Tuesday, July 12, 2011

Dear Bishop

This past weekend, I wrote a letter to my former bishop (who has also been a friend), which I then shared with a dozen or so other people who are (had been) close family friends prior to my separation from my wife.  Due to the Mormon Stories podcast, I knew that it would only be a matter of time before word started getting back to these friends and other members of my former ward, and I wanted these friends to hear my story from me, not fourth-hand through someone else.

Altogether, I sent the letter (a slightly edited version of which is set out below) to 13 people.  So far, I have heard back from two.  The first response was short, but positive.  The second response was from a man who has held some very responsible callings in the church.  He wrote in part:  “ … there is nothing you have said that would keep me from wanting to continue to be your friend.  I am sure this has taken a great deal of courage … My appreciation and esteem for you has not diminished one iota.”  Needless to say, I was very appreciative of this response and it revealed to me much about the character of this man.

I have little expectation that some of those to whom I wrote will respond positively, but I hope to yet hear back from some of the others.  I have to admit it would be hurtful not to; but I am prepared to move on regardless.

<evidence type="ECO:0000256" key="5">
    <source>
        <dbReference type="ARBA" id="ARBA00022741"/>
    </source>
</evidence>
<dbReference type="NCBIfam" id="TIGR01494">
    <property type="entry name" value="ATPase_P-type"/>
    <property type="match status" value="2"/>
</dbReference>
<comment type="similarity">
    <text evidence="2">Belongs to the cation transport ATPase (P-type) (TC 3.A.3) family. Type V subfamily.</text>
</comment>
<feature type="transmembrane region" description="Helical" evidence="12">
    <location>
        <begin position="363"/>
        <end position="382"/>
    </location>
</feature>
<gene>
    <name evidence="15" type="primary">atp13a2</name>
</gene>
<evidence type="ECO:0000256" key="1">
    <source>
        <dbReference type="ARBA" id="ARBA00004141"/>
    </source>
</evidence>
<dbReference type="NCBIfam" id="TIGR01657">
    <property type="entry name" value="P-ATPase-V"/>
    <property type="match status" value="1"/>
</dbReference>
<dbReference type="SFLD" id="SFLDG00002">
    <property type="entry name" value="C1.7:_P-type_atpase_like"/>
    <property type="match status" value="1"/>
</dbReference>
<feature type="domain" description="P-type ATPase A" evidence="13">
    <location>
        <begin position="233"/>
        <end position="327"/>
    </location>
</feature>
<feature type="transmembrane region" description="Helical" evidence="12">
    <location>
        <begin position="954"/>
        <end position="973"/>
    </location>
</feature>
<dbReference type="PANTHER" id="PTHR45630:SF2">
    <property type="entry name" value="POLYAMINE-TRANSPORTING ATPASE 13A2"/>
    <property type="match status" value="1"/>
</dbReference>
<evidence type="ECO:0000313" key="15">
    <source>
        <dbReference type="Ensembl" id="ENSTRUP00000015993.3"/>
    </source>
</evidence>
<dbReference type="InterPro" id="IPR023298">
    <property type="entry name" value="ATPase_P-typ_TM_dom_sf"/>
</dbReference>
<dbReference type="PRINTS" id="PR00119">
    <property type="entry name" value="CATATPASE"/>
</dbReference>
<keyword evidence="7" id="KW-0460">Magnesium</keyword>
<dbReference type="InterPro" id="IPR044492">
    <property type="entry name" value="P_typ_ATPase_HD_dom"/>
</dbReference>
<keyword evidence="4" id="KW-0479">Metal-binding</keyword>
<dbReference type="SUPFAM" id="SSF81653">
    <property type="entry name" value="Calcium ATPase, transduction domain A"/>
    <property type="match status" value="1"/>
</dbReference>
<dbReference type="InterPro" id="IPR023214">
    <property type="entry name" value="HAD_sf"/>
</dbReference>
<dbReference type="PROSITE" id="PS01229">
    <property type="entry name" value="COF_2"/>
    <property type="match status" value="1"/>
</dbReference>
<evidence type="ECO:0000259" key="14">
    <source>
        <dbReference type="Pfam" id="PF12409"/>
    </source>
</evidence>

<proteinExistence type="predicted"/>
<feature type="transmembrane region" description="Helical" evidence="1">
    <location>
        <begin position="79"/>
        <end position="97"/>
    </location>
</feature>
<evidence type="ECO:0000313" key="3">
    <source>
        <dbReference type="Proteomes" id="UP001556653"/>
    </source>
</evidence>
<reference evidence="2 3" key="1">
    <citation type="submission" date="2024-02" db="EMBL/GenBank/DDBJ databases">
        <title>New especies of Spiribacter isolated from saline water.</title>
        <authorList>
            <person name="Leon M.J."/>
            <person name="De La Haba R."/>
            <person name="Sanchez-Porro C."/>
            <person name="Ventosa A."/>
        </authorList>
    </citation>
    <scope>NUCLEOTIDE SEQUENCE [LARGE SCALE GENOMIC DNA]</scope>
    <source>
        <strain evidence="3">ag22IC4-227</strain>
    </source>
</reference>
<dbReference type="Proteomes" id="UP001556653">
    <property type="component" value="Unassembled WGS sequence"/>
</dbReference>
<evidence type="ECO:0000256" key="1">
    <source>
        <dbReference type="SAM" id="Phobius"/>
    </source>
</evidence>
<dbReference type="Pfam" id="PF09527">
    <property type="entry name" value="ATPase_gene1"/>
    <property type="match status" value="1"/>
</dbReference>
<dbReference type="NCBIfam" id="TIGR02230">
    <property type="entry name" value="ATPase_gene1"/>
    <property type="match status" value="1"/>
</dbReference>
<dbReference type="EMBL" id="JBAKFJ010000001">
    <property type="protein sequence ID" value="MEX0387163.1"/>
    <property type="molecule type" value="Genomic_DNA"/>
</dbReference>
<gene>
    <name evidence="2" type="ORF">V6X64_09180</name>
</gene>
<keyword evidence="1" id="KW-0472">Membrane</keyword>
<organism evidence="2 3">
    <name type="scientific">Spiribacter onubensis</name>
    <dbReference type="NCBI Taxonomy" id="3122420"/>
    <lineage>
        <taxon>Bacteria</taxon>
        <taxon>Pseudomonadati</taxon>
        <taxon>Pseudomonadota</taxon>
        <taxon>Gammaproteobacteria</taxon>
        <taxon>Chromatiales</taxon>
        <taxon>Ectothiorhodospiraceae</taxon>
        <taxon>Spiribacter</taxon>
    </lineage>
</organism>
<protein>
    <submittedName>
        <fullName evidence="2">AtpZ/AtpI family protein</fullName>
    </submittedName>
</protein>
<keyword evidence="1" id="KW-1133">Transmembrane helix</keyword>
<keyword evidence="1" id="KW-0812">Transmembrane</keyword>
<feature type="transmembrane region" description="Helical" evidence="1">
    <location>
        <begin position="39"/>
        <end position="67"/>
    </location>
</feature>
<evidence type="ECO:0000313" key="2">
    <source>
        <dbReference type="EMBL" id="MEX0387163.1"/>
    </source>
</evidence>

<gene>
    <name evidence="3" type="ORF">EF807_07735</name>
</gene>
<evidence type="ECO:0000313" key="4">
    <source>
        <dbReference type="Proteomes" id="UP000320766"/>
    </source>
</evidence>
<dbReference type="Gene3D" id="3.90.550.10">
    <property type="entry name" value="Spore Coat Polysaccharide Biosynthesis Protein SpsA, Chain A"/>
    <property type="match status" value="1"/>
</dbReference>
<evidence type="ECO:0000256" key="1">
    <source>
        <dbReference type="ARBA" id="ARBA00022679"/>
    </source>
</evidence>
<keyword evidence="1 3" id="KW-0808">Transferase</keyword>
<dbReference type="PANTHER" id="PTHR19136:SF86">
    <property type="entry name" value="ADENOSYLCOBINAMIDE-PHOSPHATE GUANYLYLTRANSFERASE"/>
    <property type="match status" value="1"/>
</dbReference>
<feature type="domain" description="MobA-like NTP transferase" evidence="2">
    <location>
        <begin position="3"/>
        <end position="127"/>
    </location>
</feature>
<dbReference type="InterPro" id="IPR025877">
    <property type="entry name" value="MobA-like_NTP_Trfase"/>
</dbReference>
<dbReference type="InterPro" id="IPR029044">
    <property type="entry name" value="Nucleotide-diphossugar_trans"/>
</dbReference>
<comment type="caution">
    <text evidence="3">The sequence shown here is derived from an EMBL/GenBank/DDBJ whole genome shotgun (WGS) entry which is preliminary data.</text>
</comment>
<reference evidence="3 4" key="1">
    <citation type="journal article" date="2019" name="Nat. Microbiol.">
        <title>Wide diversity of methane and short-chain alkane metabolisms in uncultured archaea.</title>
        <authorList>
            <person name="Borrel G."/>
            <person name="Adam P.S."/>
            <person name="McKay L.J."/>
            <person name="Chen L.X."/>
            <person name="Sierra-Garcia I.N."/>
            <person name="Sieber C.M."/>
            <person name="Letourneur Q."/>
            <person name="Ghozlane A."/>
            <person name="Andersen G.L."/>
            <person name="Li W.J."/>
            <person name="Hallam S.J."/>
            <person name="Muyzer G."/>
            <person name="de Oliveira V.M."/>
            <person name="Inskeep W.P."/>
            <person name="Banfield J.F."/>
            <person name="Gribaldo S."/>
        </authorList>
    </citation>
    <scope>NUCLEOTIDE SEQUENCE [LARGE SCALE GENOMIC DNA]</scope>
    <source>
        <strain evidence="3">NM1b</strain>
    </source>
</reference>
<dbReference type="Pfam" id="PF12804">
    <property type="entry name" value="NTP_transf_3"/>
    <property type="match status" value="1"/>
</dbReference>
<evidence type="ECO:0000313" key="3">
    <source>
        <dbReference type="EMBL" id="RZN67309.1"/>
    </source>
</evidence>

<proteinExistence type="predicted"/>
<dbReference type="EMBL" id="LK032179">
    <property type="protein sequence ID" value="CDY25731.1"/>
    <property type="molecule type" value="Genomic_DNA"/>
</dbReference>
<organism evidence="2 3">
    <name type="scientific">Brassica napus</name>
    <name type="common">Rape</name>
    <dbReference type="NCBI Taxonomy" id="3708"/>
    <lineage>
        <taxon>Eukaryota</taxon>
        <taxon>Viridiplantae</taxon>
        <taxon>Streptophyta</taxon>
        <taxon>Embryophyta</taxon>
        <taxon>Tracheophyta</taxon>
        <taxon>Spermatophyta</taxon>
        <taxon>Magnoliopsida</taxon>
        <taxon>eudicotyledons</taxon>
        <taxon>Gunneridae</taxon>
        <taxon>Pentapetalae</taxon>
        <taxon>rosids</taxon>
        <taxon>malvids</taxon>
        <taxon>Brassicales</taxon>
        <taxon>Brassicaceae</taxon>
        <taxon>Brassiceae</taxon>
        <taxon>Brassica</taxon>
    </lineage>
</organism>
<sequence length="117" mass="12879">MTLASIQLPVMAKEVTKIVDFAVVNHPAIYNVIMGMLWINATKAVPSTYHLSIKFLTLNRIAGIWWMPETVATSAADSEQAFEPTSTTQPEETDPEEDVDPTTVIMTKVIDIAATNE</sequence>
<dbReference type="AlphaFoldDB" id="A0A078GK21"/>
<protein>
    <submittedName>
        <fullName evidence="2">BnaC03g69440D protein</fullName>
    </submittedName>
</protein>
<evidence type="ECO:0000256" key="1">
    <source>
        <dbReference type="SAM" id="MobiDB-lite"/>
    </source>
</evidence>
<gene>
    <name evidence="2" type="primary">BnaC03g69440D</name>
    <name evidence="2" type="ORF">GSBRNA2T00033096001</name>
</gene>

The journey continues ...

Dear Bishop,

For some time, I have thought about writing this letter, and I finally decided the time had come to do so. 

Bishop, you know intimately of the serious struggles that my wife and I have gone through in our marriage, going back several years. We were very close to divorce a year ago this time.  I had strenuously resisted the prospect of divorce because, to me, this represented the ultimate failure.  I had come from a family in which there was a lot of divorce and dysfunction, and one of the main reasons I had joined the Church in the first place was because of the hope it held out for having a functional, happy family. 

Despite my reluctance, however, I came to a place about a year ago where I could accept divorce.  It really came as a sort of epiphany to me one morning while I was out running.  Suddenly, as if a curtain had been lifted, I could see that my life would not necessarily be a failure, that there could be life after divorce, and that perhaps we – my wife, me and the children – would all be a lot happier if we ended our marriage.